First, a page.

Christians must recognize that what something can only be declared a sin after careful and proper application of Biblical principles to a specific circumstance. Some things will always be sin no matter the situation. However, many principles can be applied in different ways in different times and situations. Christians need to be careful about absolutizing their application of Biblical principles. Sin is that which clearly violates the Word of God, not that which violates my application of the Word.

What is the conscience?

Sometimes the turmoil of trying to decide between doing right or wrong is illustrated with a devil sitting on a person’s shoulder and an angel sitting on the other. Both whisper in the person’s ear in an effort to persuade him which choice to make. This illustration is an entirely fictional representation of the familiar pull between right and wrong. Everyone knows the battle between what you should do and what you want to do. That voice whispering in your ear telling you to do right is your conscience. The voice that tells you when you’ve done wrong is your conscience.

The Bible describes the conscience and tells how the person should respond to his conscience. The apostle Paul expressed his desire to have a clear conscience (Acts 24:18) and he warned of those who had their consciences cauterized by much sin (1 Timothy 4:2). The apostle Peter exhorted Christians to do good so they would have a good conscience. (1 Peter 3:16)

Modern science attributes the conscience to social structure. According to modern thinking conscience is a result of humans being are social creatures. We learn right and wrong from our society. We strive do what is accepted by our culture to maximize our ability to receive the evolutionary benefits of being part of a group. While still young we let external social standards become an internal judge by which we determine right from wrong.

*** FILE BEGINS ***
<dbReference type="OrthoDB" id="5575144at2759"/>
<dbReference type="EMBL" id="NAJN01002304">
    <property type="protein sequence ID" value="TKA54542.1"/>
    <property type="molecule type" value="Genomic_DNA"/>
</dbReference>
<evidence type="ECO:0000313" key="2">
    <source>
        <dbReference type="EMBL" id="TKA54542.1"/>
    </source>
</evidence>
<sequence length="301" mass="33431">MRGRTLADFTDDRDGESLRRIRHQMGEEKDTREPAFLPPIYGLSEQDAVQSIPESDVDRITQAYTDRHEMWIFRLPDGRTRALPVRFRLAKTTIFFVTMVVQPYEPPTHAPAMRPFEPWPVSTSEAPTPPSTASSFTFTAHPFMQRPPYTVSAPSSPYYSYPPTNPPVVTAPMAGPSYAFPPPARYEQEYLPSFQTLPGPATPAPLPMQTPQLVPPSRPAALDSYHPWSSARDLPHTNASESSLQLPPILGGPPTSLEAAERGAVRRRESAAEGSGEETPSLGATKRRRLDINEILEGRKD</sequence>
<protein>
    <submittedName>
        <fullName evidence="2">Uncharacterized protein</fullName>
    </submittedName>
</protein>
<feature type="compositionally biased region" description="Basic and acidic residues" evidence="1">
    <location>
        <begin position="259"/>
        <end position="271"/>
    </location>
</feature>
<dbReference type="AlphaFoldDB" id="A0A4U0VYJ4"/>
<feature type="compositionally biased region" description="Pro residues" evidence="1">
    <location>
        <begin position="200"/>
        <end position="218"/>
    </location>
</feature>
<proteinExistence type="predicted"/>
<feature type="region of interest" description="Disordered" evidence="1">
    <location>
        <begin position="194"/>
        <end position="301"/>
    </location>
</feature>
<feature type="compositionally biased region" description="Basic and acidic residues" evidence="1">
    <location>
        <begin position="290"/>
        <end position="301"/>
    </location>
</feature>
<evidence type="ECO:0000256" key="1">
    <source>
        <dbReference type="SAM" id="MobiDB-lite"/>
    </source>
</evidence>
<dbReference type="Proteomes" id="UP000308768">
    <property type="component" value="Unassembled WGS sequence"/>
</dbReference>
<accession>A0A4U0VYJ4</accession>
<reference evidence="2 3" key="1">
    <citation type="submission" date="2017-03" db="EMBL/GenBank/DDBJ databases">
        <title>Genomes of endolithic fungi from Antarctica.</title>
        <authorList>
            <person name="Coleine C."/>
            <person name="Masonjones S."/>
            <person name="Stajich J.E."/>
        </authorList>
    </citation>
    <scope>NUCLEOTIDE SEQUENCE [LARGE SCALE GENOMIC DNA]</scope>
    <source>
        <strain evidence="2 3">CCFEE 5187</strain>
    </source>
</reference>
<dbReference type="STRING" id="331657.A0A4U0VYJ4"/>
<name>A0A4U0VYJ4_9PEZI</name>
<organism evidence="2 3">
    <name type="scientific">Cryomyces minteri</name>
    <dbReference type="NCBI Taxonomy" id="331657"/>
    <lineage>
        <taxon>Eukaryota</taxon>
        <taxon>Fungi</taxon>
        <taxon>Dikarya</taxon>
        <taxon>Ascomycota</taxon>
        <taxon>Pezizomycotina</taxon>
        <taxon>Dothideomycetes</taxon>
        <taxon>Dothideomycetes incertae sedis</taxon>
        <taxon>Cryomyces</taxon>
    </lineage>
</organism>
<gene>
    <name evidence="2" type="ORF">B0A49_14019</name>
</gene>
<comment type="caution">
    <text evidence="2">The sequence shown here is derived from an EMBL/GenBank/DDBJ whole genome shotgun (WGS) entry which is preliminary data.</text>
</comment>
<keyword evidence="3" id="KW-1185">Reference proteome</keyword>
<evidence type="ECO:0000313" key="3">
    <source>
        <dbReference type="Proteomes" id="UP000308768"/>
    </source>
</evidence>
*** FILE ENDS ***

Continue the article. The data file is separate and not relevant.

The Bible disagrees. The conscience is not something created by the pressures and standards of culture. Scripture represents the conscience as a personal, internal reality that exists in all people. Romans 2:14 speaks of those who do not have a written copy of the law of God but who naturally do what is contained in the law. That this is true is evident by the cross-cultural nature of basic morals. Murder, deceit, theft and marital unfaithfulness are nearly universally condemned. Even in situations where a man may be praised for slaughtering his enemies, he will be condemned for killing his next door neighbor. A man may be honored because he has a large harem, yet he would suffer disapproval for sleeping with another man’s wife. Nearly all of the last six of the ten commandments find their counterparts in cultures across the world. A universal basic morality exists because of the conscience.